Income Tax: £30,000 - £12,570 (Personal Allowance) = £17,430 at 20% = £3,486

National Insurance: (£30,000 - £12,570) at 12% = £2,092

Student Loan Repayment: (£30,000 - £27,295) at 9% = £244

Net Salary: £30,000 - £3,486 (Income Tax) - £2,092 (National Insurance) - £244 (Student Loan Repayment) ≈ £24,178

Percentage of income paid in tax: 20%

The Ascent: Higher Rate Taxpayers

As your income levels climb, so does your tax rate. Higher-rate taxpayers who fall into the 40% income tax bracket, experience a more significant reduction in their earnings due to income tax. NI contributions and student loan repayments also increase, adding to the overall deductions from their gross income.

Let's consider an example: Bob earns £100,000 annually. Here's how his income is affected:

Income Tax Basic: £50,270 - £12,570 (Personal Allowance) = £37,700 at 20% = £7,540

Income Tax High Rate: 100,000 - 50,270 = £49,730 at 40% = £19,892

NI Basic: (£50,270 - £12,570) at 12% = £4,524

NI Higher: (£100,000 - £50,270) at 2% = £995

Student Loan Repayment: (£100,000 - £27,295) at 9% = £6,543

Net Salary: £100,000 - £27,432 (Income Tax) - £5,519 (National Insurance) - £6,543 (Student Loan Repayment) ≈ £60,506

Percentage of income paid in tax: 40%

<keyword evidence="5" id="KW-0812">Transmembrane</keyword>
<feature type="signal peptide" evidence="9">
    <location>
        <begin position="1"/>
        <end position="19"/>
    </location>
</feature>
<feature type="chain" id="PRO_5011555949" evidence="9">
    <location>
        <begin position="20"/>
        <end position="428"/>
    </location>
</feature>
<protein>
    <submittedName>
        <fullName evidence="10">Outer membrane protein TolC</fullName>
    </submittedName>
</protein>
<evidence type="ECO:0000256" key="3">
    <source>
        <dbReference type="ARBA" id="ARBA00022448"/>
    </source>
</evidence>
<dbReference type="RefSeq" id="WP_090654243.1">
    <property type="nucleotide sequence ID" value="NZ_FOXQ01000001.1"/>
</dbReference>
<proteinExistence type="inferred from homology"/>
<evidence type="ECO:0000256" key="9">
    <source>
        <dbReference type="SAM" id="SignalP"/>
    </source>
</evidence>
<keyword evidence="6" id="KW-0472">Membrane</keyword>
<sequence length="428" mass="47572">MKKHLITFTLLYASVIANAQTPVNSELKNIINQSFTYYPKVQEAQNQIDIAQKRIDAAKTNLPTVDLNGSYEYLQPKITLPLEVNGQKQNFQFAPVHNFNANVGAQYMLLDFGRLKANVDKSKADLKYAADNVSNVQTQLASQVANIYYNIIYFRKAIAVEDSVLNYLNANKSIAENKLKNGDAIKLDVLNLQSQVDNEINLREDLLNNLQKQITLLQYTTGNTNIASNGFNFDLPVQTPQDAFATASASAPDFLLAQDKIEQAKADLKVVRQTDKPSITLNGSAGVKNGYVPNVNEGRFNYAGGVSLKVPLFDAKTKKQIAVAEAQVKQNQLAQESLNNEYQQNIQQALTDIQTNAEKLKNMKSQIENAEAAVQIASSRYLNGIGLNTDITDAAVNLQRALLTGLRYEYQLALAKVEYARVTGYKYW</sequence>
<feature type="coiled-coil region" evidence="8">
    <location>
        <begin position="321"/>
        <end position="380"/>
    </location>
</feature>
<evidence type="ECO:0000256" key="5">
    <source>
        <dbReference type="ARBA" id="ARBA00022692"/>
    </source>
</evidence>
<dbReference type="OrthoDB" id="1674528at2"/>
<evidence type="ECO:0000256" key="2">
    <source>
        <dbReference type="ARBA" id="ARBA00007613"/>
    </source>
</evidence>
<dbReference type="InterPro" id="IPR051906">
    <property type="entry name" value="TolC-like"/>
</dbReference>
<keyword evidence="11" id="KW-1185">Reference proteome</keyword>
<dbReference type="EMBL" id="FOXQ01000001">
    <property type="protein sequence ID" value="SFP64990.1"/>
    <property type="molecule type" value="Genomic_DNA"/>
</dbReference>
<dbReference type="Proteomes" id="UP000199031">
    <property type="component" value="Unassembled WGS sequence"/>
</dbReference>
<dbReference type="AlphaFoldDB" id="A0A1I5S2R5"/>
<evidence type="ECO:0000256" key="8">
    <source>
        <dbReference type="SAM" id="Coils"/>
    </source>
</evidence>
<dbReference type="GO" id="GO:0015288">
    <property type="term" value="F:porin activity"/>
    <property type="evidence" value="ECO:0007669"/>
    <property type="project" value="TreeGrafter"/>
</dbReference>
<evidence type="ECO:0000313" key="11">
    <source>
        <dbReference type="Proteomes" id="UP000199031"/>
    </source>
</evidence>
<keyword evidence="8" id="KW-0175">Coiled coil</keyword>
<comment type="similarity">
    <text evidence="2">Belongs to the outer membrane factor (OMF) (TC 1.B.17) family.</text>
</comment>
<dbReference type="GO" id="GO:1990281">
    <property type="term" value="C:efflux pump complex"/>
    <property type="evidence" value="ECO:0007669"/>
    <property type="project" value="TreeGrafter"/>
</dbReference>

Reaching the Summit: Additional Rate Taxpayers

Once earning over £125,000 annually, the 45% income tax bracket kicks in. But, as you can see from the table at the end of this blog, there is 'a point' at which student loan repayments would no longer be applicable as the loan would have been paid off, therefore, the percentage of income paid in tax will fall.

Without student loan repayments to worry about, the percentage of income paid in tax tops-off at 47% ie even if you earn £50m, you will pay a maximum of 47% in Income Tax and NI, although I’m sure a good accountant will reduce this drastically!

Is the UK income tax system fair?

The question of whether the UK income tax system is fair is subjective and can vary depending on individual perspectives and opinions. The perceived fairness of the tax system can also be influenced by how tax revenue is used. If tax revenue is used to fund infrastructure such as roads, essential public services such as The NHS, and welfare programs that benefit society as a whole, it may be seen as fairer by some. But, the amount spent on these services and the direction of use is dictated by the government in power at the time….

The UK income tax system is generally considered progressive, which means that individuals with higher incomes pay a higher percentage of their income in taxes compared to those with lower incomes. This progressive structure aims to ensure that those who can afford to pay more contribute a larger share of tax revenue. Critics argue that the highest tax rates might not be high enough for the wealthiest individuals, as the percentage of income paid in tax does top-off at 47%, less whatever a good accountant can engineer. Others believe that too much taxation on high earners may stifle economic growth and entrepreneurship.